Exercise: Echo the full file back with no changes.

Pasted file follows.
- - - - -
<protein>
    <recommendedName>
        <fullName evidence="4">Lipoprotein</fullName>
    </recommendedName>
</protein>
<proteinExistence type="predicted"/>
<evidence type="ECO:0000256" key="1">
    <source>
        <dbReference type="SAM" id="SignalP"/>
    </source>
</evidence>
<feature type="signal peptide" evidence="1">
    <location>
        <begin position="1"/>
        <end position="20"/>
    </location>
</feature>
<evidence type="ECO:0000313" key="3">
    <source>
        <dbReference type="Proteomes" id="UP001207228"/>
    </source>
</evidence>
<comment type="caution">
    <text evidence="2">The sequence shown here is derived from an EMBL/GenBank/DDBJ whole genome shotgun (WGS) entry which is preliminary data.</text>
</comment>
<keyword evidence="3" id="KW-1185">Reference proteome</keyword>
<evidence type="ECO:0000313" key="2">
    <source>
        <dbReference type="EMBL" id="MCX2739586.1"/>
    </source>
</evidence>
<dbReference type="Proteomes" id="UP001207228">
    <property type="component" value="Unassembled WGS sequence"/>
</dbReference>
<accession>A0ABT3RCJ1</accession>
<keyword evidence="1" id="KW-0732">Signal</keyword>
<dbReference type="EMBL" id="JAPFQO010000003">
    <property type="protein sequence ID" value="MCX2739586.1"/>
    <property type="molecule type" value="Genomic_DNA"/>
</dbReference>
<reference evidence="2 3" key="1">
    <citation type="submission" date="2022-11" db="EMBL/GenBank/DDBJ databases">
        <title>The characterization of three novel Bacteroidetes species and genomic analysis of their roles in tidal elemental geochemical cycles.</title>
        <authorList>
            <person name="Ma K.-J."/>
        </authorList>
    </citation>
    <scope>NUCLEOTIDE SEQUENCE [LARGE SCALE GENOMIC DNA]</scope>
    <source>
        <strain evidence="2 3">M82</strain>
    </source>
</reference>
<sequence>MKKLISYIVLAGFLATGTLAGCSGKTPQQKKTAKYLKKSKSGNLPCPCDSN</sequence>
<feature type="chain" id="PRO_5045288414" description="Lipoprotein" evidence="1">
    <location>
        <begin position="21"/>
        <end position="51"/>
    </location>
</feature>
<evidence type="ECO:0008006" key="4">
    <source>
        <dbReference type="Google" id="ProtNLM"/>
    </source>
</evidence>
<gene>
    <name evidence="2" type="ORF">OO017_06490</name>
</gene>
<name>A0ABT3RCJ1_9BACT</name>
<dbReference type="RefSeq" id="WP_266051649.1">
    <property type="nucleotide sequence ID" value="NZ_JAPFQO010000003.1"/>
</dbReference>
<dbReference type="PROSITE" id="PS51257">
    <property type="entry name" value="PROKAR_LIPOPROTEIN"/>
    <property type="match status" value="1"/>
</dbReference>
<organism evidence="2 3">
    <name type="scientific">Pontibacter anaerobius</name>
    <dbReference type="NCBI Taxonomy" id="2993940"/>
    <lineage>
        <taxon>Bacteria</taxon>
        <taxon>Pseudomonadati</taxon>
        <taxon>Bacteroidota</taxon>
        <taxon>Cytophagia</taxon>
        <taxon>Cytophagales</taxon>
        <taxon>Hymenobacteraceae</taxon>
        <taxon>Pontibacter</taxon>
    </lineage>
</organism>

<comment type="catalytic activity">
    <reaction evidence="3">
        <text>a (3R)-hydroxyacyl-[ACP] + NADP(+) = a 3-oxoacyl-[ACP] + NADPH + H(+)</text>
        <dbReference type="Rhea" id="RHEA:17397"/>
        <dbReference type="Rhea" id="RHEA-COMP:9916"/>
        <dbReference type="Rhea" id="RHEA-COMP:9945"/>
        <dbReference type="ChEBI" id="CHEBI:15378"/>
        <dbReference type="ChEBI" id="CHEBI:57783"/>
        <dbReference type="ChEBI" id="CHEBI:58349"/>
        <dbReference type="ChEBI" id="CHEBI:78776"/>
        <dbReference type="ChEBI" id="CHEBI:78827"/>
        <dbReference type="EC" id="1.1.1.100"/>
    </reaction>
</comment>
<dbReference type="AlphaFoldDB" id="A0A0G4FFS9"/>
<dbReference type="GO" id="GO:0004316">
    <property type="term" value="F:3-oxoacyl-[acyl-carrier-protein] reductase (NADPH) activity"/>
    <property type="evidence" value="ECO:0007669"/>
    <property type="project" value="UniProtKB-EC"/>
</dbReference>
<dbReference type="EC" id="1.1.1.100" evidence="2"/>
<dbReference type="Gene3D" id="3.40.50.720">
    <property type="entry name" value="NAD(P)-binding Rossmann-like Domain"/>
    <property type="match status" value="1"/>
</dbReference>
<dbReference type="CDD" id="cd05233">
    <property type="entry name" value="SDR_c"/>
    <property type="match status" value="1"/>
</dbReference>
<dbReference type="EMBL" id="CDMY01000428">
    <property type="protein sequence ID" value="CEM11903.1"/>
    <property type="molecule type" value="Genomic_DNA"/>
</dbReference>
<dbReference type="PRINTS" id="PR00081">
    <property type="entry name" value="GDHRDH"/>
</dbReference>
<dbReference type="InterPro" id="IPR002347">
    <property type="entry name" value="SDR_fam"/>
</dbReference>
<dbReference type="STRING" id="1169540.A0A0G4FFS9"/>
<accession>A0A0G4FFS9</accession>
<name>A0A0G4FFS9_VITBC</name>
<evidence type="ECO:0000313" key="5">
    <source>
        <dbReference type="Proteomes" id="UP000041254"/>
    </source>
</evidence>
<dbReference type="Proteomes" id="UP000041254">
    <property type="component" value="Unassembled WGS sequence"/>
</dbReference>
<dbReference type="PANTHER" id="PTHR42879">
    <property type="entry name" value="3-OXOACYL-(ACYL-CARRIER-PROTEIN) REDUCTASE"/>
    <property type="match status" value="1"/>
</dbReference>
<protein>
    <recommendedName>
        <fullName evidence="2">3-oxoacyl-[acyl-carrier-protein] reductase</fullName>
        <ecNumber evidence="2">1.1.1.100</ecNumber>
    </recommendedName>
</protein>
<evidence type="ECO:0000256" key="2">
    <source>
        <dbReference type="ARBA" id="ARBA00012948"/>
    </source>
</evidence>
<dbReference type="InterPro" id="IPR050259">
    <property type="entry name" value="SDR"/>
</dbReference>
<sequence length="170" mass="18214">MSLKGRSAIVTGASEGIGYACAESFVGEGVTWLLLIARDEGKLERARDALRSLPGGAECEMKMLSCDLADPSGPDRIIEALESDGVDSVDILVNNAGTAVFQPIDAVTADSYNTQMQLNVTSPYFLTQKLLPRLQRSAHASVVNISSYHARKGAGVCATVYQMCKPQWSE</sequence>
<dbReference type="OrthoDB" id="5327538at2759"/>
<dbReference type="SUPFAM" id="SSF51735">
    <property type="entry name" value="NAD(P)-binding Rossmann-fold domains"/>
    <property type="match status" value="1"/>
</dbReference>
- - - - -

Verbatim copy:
<protein>
    <recommendedName>
        <fullName evidence="4">Lipoprotein</fullName>
    </recommendedName>
</protein>
<proteinExistence type="predicted"/>
<evidence type="ECO:0000256" key="1">
    <source>
        <dbReference type="SAM" id="SignalP"/>
    </source>
</evidence>
<feature type="signal peptide" evidence="1">
    <location>
        <begin position="1"/>
        <end position="20"/>
    </location>
</feature>
<evidence type="ECO:0000313" key="3">
    <source>
        <dbReference type="Proteomes" id="UP001207228"/>
    </source>
</evidence>
<comment type="caution">
    <text evidence="2">The sequence shown here is derived from an EMBL/GenBank/DDBJ whole genome shotgun (WGS) entry which is preliminary data.</text>
</comment>
<keyword evidence="3" id="KW-1185">Reference proteome</keyword>
<evidence type="ECO:0000313" key="2">
    <source>
        <dbReference type="EMBL" id="MCX2739586.1"/>
    </source>
</evidence>
<dbReference type="Proteomes" id="UP001207228">
    <property type="component" value="Unassembled WGS sequence"/>
</dbReference>
<accession>A0ABT3RCJ1</accession>
<keyword evidence="1" id="KW-0732">Signal</keyword>
<dbReference type="EMBL" id="JAPFQO010000003">
    <property type="protein sequence ID" value="MCX2739586.1"/>
    <property type="molecule type" value="Genomic_DNA"/>
</dbReference>
<reference evidence="2 3" key="1">
    <citation type="submission" date="2022-11" db="EMBL/GenBank/DDBJ databases">
        <title>The characterization of three novel Bacteroidetes species and genomic analysis of their roles in tidal elemental geochemical cycles.</title>
        <authorList>
            <person name="Ma K.-J."/>
        </authorList>
    </citation>
    <scope>NUCLEOTIDE SEQUENCE [LARGE SCALE GENOMIC DNA]</scope>
    <source>
        <strain evidence="2 3">M82</strain>
    </source>
</reference>
<sequence>MKKLISYIVLAGFLATGTLAGCSGKTPQQKKTAKYLKKSKSGNLPCPCDSN</sequence>
<feature type="chain" id="PRO_5045288414" description="Lipoprotein" evidence="1">
    <location>
        <begin position="21"/>
        <end position="51"/>
    </location>
</feature>
<evidence type="ECO:0008006" key="4">
    <source>
        <dbReference type="Google" id="ProtNLM"/>
    </source>
</evidence>
<gene>
    <name evidence="2" type="ORF">OO017_06490</name>
</gene>
<name>A0ABT3RCJ1_9BACT</name>
<dbReference type="RefSeq" id="WP_266051649.1">
    <property type="nucleotide sequence ID" value="NZ_JAPFQO010000003.1"/>
</dbReference>
<dbReference type="PROSITE" id="PS51257">
    <property type="entry name" value="PROKAR_LIPOPROTEIN"/>
    <property type="match status" value="1"/>
</dbReference>
<organism evidence="2 3">
    <name type="scientific">Pontibacter anaerobius</name>
    <dbReference type="NCBI Taxonomy" id="2993940"/>
    <lineage>
        <taxon>Bacteria</taxon>
        <taxon>Pseudomonadati</taxon>
        <taxon>Bacteroidota</taxon>
        <taxon>Cytophagia</taxon>
        <taxon>Cytophagales</taxon>
        <taxon>Hymenobacteraceae</taxon>
        <taxon>Pontibacter</taxon>
    </lineage>
</organism>

<comment type="catalytic activity">
    <reaction evidence="3">
        <text>a (3R)-hydroxyacyl-[ACP] + NADP(+) = a 3-oxoacyl-[ACP] + NADPH + H(+)</text>
        <dbReference type="Rhea" id="RHEA:17397"/>
        <dbReference type="Rhea" id="RHEA-COMP:9916"/>
        <dbReference type="Rhea" id="RHEA-COMP:9945"/>
        <dbReference type="ChEBI" id="CHEBI:15378"/>
        <dbReference type="ChEBI" id="CHEBI:57783"/>
        <dbReference type="ChEBI" id="CHEBI:58349"/>
        <dbReference type="ChEBI" id="CHEBI:78776"/>
        <dbReference type="ChEBI" id="CHEBI:78827"/>
        <dbReference type="EC" id="1.1.1.100"/>
    </reaction>
</comment>
<dbReference type="AlphaFoldDB" id="A0A0G4FFS9"/>
<dbReference type="GO" id="GO:0004316">
    <property type="term" value="F:3-oxoacyl-[acyl-carrier-protein] reductase (NADPH) activity"/>
    <property type="evidence" value="ECO:0007669"/>
    <property type="project" value="UniProtKB-EC"/>
</dbReference>
<dbReference type="EC" id="1.1.1.100" evidence="2"/>
<dbReference type="Gene3D" id="3.40.50.720">
    <property type="entry name" value="NAD(P)-binding Rossmann-like Domain"/>
    <property type="match status" value="1"/>
</dbReference>
<dbReference type="CDD" id="cd05233">
    <property type="entry name" value="SDR_c"/>
    <property type="match status" value="1"/>
</dbReference>
<dbReference type="EMBL" id="CDMY01000428">
    <property type="protein sequence ID" value="CEM11903.1"/>
    <property type="molecule type" value="Genomic_DNA"/>
</dbReference>
<dbReference type="PRINTS" id="PR00081">
    <property type="entry name" value="GDHRDH"/>
</dbReference>
<dbReference type="InterPro" id="IPR002347">
    <property type="entry name" value="SDR_fam"/>
</dbReference>
<dbReference type="STRING" id="1169540.A0A0G4FFS9"/>
<accession>A0A0G4FFS9</accession>
<name>A0A0G4FFS9_VITBC</name>
<evidence type="ECO:0000313" key="5">
    <source>
        <dbReference type="Proteomes" id="UP000041254"/>
    </source>
</evidence>
<dbReference type="Proteomes" id="UP000041254">
    <property type="component" value="Unassembled WGS sequence"/>
</dbReference>
<dbReference type="PANTHER" id="PTHR42879">
    <property type="entry name" value="3-OXOACYL-(ACYL-CARRIER-PROTEIN) REDUCTASE"/>
    <property type="match status" value="1"/>
</dbReference>
<protein>
    <recommendedName>
        <fullName evidence="2">3-oxoacyl-[acyl-carrier-protein] reductase</fullName>
        <ecNumber evidence="2">1.1.1.100</ecNumber>
    </recommendedName>
</protein>
<evidence type="ECO:0000256" key="2">
    <source>
        <dbReference type="ARBA" id="ARBA00012948"/>
    </source>
</evidence>
<dbReference type="InterPro" id="IPR050259">
    <property type="entry name" value="SDR"/>
</dbReference>
<sequence length="170" mass="18214">MSLKGRSAIVTGASEGIGYACAESFVGEGVTWLLLIARDEGKLERARDALRSLPGGAECEMKMLSCDLADPSGPDRIIEALESDGVDSVDILVNNAGTAVFQPIDAVTADSYNTQMQLNVTSPYFLTQKLLPRLQRSAHASVVNISSYHARKGAGVCATVYQMCKPQWSE</sequence>
<dbReference type="OrthoDB" id="5327538at2759"/>
<dbReference type="SUPFAM" id="SSF51735">
    <property type="entry name" value="NAD(P)-binding Rossmann-fold domains"/>
    <property type="match status" value="1"/>
</dbReference>